Trudeau raises EJK issue; Duterte ‘insulted’
President Duterte said he was not quite happy when Canadian Prime Minister Justin Trudeau raised the issue on human rights and extra-judicial killings (EJKs) related to his drug war during a private conversation Tuesday.
Trudeau had earlier revealed to reporters that he brought up concerns over EJKs and human rights issues during talks with Duterte.
“I actually had an opportunity to have a conversation with President Duterte just before our meeting earlier this morning in which I emphasized the people to people ties between Canada and the Philippines, the great connection there,” Trudeau told reporters covering the 31st Association of Southeast Asian Nations (ASEAN) Summit at the jam-packed international media center in Pasay City.
“But I also mentioned human rights, the rule of law and specifically, extrajudicial killings as being an issue that Canada is concerned with,” he said.
According to Duterte, he is not obligated to explain to anybody the situation in the country related to his administration's all-out drug war.
“You know, I was elected by the people of the Republic of the Philip- pines. I only answer to the Filipino people,” he said.
According to Duterte, he is insulted whenever a foreigner criticizes his drug war as they do not really know about the domestic affairs of the country.
“I said I will not explain, it is a personal and official insult,” Duterte said.
“That is why you hear me throwing down epithets and curses, ‘'bullsh*t,’ because it angers me,” he added.
“When you are a foreigner, you don’t know what exactly is happening in this country,” he added.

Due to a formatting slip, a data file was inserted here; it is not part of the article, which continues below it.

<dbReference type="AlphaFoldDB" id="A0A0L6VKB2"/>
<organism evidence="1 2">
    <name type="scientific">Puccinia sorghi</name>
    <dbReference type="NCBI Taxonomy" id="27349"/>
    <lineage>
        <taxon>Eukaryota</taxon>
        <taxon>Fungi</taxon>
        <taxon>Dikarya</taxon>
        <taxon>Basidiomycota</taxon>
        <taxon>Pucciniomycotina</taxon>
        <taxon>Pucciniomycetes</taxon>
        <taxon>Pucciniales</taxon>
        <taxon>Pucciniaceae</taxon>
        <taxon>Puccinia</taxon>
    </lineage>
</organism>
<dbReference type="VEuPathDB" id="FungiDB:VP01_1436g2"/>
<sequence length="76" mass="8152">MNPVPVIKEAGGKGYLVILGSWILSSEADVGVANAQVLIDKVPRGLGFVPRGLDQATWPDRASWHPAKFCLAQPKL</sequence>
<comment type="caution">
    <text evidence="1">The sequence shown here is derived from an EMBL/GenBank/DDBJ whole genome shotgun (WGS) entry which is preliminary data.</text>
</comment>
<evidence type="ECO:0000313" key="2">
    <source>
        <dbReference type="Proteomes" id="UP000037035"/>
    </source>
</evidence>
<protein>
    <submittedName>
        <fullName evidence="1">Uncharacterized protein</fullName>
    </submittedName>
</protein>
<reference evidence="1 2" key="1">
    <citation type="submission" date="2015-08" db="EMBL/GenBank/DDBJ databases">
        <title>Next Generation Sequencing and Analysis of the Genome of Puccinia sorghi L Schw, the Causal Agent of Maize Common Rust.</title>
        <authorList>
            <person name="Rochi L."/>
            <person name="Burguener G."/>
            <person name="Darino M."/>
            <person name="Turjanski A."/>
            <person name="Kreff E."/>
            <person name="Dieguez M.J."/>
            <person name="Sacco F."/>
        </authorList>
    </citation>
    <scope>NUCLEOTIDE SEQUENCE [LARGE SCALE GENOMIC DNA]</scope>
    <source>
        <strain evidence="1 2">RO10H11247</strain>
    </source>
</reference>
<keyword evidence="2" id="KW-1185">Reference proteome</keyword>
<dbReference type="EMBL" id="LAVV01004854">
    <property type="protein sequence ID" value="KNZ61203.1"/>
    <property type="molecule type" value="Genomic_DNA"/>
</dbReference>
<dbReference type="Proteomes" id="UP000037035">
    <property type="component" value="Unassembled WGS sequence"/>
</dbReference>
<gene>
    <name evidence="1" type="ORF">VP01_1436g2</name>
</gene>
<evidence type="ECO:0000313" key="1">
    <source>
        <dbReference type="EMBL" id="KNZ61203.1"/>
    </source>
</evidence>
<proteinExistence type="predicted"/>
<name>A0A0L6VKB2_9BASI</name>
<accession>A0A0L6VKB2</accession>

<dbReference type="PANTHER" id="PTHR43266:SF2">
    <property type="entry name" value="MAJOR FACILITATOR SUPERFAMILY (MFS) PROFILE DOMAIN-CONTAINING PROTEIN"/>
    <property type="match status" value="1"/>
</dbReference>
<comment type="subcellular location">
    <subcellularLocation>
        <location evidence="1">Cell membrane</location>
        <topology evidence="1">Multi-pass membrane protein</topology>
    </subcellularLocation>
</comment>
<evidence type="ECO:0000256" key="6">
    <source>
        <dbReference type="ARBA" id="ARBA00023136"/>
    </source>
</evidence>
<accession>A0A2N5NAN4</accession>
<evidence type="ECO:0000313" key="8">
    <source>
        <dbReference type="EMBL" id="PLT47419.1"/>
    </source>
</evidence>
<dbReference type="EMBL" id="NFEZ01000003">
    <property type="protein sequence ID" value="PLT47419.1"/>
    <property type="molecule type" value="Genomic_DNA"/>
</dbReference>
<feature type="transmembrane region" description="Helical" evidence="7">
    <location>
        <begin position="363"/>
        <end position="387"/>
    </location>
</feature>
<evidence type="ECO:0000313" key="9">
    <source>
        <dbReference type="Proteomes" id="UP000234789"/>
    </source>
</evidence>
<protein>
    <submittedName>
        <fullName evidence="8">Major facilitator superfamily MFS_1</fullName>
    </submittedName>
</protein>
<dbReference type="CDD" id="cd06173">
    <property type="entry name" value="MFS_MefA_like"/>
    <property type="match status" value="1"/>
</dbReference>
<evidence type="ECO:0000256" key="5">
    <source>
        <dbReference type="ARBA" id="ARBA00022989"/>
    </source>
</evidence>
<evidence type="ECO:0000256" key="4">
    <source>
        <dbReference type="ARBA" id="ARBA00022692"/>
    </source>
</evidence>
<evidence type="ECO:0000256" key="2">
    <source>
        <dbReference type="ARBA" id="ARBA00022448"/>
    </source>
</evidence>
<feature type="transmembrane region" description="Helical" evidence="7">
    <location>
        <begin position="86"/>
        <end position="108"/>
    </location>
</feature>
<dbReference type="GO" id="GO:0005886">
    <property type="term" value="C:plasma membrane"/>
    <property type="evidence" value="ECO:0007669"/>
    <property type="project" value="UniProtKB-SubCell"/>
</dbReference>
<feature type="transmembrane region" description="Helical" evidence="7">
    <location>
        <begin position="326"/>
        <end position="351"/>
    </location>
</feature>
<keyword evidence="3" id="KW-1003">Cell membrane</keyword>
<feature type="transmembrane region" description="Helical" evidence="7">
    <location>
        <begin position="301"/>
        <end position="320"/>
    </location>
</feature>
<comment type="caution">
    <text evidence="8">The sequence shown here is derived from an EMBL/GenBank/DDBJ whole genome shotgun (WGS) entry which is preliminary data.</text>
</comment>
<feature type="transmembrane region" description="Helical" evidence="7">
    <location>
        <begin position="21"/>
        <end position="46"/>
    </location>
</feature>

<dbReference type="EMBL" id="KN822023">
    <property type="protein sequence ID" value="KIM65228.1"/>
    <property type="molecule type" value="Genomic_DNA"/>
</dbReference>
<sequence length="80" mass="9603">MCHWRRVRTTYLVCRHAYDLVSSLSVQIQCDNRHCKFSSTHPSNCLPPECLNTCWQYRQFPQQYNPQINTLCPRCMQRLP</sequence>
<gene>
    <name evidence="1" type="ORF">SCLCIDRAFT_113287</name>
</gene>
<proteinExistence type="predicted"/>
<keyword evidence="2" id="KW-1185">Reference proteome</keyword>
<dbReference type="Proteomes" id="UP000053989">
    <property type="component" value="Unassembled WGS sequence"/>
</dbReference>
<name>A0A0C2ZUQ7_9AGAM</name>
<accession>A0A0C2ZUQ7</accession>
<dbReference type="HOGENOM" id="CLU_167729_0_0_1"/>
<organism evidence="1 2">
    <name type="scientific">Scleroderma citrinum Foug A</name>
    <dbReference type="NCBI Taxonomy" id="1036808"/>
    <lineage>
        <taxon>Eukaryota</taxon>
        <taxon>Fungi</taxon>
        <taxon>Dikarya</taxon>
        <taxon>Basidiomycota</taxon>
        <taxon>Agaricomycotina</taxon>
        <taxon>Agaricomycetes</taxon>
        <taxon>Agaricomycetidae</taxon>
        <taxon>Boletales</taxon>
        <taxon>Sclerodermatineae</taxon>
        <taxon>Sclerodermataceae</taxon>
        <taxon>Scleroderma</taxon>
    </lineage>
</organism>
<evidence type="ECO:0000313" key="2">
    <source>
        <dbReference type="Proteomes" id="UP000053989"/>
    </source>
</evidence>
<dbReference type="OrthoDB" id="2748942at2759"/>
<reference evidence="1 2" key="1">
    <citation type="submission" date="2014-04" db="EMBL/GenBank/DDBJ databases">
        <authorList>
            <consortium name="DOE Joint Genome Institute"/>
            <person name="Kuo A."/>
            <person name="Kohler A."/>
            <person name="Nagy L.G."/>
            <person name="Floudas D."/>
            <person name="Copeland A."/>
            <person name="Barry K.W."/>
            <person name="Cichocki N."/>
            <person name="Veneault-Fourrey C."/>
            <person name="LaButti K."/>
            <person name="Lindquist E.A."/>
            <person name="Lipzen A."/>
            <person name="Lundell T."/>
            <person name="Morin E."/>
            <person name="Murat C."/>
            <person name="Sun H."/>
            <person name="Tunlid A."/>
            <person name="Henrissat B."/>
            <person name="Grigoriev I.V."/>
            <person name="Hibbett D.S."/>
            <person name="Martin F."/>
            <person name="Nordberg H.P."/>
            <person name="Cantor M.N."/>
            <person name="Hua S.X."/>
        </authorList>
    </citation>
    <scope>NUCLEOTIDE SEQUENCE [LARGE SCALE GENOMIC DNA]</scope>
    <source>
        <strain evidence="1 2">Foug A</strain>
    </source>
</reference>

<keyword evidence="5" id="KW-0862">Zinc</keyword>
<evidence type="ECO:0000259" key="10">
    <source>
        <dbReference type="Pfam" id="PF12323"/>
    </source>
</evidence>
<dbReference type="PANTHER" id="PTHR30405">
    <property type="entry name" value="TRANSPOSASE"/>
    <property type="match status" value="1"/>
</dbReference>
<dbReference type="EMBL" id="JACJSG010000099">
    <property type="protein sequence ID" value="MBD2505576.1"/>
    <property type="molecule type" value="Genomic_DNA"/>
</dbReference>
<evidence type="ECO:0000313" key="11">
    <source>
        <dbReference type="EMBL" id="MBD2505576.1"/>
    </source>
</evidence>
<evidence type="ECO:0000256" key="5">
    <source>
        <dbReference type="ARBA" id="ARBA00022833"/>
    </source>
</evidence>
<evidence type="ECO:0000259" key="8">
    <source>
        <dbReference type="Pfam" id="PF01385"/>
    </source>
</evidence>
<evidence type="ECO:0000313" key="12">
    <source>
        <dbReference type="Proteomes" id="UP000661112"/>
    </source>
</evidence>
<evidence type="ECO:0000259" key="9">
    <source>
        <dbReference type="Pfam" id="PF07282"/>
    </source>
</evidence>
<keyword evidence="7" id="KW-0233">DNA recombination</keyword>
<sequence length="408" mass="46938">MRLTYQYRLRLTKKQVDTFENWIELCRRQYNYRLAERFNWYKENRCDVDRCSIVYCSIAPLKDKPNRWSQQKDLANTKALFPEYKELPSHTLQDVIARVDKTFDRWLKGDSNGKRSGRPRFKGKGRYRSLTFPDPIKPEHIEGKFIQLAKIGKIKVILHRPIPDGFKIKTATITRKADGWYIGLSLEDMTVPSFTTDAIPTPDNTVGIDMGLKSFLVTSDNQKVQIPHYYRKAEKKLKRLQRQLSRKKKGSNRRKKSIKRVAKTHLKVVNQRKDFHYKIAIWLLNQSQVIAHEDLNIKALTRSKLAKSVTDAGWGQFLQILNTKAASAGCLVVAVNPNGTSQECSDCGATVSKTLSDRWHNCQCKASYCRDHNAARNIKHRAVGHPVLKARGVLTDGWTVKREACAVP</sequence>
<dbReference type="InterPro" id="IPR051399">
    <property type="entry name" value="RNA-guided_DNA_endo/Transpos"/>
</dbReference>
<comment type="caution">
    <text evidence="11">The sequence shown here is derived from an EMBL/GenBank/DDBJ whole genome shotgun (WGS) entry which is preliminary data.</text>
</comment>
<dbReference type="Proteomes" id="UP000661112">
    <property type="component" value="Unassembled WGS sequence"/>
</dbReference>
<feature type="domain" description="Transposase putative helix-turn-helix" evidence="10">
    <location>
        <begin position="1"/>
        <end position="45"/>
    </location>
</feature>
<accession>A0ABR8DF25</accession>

“Canada has earned a reputation of having strong and sometimes frank... always frank, sometimes firm discussion around rule of law and human rights with partners around the world,” said Trudeau, who has a movie star-like following in the Philippines, thanks to his good looks.
Duterte, meanwhile, encouraged other world leaders not to rely on data on the drug war deaths provided by his political enemies.
The current ASEAN chairman, Duterte, came to power 17 months ago on the strength of a vow to eradicate what he described as deeply entrenched illegal drug problem in the archipelago.
Since then, thousands have reportedly been killed, most of them drug suspects. That state agents were allegedly involved in these killings have made Duterte the subject of international criticism the past few months.
Trudeau, who gave French translations to his answers to reporters, underscored the importance of raising these issues to the host president.
“We know that talking about human rights is an essential part of a path forward, it must be done in an honest and frank way, but it has to be done. We have to talk about the high expectation we must have to protect life, to uphold the law and human rights,” he said.
REACHING OUT — Canadian Prime Minister Justin Trudeau and President Duterte reach for each other’s hands for the photo session with Association of Southeast Asian Nations (ASEAN) leaders at the start of the ASEAN-Canada Summit yesterday at the Philippine International Convention Center in Pasay City. (Ali Vicoy)